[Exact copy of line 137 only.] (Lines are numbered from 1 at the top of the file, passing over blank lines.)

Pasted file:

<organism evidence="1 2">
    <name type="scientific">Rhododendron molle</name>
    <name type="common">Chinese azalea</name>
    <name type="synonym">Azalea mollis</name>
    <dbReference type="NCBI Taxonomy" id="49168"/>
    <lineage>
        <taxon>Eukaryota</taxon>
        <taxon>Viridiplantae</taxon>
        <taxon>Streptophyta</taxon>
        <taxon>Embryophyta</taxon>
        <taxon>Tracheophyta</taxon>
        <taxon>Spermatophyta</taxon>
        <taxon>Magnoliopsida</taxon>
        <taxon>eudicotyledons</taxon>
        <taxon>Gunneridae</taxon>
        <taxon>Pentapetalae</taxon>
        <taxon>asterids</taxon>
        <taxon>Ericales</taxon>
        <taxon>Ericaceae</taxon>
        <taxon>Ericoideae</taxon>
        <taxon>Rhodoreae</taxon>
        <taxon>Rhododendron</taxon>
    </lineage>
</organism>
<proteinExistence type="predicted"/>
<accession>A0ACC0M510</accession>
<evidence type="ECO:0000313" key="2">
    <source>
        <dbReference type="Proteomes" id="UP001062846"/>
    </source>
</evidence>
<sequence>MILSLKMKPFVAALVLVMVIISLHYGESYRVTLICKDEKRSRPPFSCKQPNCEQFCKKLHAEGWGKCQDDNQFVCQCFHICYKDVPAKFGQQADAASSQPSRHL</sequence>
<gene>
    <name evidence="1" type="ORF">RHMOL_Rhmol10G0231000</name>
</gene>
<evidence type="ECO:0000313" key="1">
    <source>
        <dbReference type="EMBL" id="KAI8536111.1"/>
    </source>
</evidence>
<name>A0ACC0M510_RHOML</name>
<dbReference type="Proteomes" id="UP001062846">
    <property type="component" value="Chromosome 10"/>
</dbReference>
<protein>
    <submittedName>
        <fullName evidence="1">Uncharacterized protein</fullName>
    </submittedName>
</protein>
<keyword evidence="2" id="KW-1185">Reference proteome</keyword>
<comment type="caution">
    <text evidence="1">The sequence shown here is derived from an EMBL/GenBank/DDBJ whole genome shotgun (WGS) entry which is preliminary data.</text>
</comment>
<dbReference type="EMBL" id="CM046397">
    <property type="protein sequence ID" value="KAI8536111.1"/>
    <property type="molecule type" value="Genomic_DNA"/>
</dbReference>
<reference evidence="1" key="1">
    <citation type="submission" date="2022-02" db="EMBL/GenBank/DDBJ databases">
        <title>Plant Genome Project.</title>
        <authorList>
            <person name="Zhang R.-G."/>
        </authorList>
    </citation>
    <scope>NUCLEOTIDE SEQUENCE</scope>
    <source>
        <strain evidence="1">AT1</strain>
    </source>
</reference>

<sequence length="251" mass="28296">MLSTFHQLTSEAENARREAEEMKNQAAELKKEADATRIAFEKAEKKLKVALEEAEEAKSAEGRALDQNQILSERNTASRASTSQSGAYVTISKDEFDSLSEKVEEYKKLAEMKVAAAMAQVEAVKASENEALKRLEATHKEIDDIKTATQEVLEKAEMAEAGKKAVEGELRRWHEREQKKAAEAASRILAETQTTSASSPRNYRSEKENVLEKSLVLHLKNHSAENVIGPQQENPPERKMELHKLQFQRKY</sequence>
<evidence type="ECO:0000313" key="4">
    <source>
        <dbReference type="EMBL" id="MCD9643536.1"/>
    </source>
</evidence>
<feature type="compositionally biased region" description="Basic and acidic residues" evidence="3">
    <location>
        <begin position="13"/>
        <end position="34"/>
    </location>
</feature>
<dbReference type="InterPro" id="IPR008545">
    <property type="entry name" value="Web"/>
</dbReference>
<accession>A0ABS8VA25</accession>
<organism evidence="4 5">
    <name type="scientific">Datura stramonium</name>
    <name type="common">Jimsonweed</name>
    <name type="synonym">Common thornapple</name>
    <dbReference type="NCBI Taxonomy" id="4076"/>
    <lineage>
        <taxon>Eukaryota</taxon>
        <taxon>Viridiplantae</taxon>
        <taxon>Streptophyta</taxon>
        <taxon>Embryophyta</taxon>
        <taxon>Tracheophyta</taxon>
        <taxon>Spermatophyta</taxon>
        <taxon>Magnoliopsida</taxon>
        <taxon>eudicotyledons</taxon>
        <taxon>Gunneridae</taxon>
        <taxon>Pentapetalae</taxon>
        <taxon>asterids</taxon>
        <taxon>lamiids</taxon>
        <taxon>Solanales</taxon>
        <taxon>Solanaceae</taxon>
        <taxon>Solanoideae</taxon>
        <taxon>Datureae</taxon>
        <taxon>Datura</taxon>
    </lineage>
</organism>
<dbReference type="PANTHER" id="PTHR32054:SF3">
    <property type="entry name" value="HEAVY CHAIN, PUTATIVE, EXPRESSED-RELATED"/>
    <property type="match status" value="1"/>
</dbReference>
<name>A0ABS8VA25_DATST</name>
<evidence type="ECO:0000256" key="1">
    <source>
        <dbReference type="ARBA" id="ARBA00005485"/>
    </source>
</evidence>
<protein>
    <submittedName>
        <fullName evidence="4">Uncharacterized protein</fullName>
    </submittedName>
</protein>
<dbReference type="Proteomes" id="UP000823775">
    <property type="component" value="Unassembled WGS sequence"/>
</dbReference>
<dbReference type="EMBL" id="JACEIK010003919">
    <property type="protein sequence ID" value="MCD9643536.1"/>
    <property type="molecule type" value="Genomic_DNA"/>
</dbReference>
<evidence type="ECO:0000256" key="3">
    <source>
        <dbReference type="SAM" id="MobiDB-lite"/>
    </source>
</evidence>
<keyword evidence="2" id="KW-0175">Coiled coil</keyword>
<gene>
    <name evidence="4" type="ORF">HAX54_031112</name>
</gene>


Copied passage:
</evidence>